1,000 young people will be trained in software development
Power Learn Project, a pan-African impact organization, has chosen 1,000 developers from Kenya to join its first cohort of one million young developers in training.
The cohort was selected after a rigorous vetting and panel selection process preceded by a recent nationwide rollout of the program.
The initiative which will be offered on a scholarship basis started this month targeting young developers in Kenya.
It will then be extended to countries such as Tanzania, Uganda, Rwanda, Burundi and Zambia. The training that will be offered virtually will take learners four months.
Some of the courses under the Power Learn deal include Python programming, darts programming, an introduction to blockchain technology, and entrepreneurship skills.
Learners will then earn a certificate upon successful completion of the course and join a community of skilled young Africans ready to seize digital opportunities.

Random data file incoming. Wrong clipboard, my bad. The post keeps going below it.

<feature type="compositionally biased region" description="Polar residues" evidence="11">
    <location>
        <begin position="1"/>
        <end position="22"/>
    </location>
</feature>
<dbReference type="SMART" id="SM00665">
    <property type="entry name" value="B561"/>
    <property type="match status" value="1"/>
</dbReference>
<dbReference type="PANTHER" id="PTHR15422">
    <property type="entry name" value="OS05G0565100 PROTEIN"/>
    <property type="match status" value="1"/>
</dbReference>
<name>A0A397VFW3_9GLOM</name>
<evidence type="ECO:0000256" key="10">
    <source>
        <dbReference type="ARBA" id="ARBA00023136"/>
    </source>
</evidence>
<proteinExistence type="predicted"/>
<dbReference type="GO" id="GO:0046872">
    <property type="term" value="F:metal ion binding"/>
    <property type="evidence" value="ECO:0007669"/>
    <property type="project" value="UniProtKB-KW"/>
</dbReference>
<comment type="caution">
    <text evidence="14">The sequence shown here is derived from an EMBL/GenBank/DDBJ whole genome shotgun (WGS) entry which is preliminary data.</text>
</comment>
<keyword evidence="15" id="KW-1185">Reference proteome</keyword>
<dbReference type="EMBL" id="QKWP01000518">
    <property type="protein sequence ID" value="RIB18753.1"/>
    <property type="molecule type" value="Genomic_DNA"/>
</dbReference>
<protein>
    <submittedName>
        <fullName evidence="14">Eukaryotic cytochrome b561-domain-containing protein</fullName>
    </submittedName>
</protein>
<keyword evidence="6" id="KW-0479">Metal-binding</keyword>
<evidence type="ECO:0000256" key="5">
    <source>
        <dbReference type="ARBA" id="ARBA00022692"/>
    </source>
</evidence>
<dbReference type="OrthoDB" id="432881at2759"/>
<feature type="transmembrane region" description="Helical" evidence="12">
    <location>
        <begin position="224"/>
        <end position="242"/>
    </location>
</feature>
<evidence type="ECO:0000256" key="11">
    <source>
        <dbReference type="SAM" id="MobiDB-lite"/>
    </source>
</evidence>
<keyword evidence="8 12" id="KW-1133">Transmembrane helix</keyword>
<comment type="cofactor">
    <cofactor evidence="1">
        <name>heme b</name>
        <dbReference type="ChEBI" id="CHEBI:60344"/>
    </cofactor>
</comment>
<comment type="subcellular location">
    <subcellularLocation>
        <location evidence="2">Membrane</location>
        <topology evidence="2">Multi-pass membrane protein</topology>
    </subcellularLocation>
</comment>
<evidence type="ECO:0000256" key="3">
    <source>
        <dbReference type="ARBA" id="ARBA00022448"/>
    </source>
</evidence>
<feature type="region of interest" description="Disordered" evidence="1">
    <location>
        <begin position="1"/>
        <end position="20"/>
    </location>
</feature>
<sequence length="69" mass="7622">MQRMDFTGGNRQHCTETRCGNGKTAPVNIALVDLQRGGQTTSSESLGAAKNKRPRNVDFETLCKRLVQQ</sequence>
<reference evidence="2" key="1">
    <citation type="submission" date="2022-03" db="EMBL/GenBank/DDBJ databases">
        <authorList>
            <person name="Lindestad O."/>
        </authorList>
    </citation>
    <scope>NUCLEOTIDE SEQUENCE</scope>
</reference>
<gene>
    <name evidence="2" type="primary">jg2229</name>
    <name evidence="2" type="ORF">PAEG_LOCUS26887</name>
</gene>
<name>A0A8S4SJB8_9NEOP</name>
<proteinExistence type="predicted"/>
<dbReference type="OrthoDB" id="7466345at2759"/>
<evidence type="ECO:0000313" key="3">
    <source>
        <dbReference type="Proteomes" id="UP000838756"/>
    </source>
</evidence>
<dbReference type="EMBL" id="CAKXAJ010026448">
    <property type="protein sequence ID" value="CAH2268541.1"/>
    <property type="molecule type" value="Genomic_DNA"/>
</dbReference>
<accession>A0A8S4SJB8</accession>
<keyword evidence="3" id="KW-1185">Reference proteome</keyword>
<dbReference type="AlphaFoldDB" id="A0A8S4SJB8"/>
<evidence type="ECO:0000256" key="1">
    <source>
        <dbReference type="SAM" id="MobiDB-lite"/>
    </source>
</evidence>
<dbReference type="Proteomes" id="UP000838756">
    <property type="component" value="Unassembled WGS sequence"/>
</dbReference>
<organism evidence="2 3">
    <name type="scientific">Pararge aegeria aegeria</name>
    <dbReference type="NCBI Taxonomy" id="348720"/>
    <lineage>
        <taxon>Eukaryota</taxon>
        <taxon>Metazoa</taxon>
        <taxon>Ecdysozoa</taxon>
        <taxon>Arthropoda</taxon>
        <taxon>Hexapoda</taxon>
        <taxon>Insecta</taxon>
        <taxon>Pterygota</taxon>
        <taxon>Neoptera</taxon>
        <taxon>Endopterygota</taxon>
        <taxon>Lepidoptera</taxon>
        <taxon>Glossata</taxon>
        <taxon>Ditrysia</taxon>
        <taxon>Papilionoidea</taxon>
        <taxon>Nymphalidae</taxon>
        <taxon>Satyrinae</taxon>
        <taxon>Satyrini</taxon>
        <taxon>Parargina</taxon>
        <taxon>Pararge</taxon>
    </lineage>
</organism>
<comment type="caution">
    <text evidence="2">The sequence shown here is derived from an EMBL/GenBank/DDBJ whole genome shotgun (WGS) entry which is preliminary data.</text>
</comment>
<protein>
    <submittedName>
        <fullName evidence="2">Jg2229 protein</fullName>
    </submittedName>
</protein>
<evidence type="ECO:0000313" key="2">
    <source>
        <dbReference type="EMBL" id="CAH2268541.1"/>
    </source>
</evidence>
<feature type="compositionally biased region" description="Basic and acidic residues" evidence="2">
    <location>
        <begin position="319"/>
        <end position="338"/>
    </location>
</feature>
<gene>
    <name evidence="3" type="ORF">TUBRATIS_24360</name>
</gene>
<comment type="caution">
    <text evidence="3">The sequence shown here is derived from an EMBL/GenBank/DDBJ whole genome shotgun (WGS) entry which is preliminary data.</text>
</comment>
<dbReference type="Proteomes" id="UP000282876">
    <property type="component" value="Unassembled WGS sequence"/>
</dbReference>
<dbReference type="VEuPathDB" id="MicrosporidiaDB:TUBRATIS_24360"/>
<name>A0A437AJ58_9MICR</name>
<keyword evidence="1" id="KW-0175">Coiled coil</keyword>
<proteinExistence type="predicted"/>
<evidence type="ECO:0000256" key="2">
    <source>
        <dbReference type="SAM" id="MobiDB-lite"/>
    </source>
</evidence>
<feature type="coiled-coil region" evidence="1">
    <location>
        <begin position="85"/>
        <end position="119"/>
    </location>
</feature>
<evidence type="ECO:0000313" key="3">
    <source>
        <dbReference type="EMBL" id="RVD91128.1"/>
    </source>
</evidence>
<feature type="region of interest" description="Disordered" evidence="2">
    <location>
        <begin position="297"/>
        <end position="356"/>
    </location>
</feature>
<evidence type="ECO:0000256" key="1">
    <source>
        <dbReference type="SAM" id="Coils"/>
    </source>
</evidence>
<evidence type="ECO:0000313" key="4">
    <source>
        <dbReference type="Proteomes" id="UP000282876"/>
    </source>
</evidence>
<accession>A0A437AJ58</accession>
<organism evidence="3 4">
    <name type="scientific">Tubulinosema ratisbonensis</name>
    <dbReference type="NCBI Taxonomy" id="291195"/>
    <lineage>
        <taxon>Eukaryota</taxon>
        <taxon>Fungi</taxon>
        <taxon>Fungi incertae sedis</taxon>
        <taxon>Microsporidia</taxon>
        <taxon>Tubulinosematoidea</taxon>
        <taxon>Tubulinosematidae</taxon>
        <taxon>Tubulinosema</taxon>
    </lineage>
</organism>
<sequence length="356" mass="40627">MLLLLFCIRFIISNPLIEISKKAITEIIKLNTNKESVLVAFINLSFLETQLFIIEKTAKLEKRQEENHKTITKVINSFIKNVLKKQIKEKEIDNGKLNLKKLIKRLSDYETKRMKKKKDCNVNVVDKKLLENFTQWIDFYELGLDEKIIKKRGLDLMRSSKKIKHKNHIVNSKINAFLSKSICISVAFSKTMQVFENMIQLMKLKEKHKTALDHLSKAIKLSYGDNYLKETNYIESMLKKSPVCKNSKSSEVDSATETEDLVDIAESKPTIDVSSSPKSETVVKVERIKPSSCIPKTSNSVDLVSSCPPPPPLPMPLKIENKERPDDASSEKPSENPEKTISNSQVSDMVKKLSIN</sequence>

“We are very proud to bring this incredible first cohort of learners into our One Million Developer Program for Africa,” said Mumbi Ndung’u, Director of Growth and Operations, Power Learn Project, in a statement.
“When you educate one person, you can change a life, when you educate many, you can change the world. Technology provides learners with easy-to-access information, accelerated learning, and fun opportunities to practice what ‘they learn.
This cohort of 1,000 learners will join an exciting community of learners with access to life-changing opportunities.
Learners will have access to an extensive network of mentors and learn from experts.
Power Learn Project instructors across the industry have unique access to teaching assistant support and gain opportunities ranging from internships to proof-of-work opportunities.
The training will provide online training for software development juniors, consisting of selected programming languages as well as employability and entrepreneurship soft skills components to enable acquisition of entry-level jobs in smart technologies .
The training comes at a time when Africa is facing a huge digital skills gap, which is diluting economic opportunity and development.
According to a study by the International Finance Corporation (IFC), some 230 million jobs on the continent will require some level of digital skills by 2030.
This translates into a potential of 650 million training opportunities and an estimated market of $130 billion.
And with the Covid-19 pandemic forcing many businesses to go digital, to survive, the need for these skills has become increasingly evident since 2020.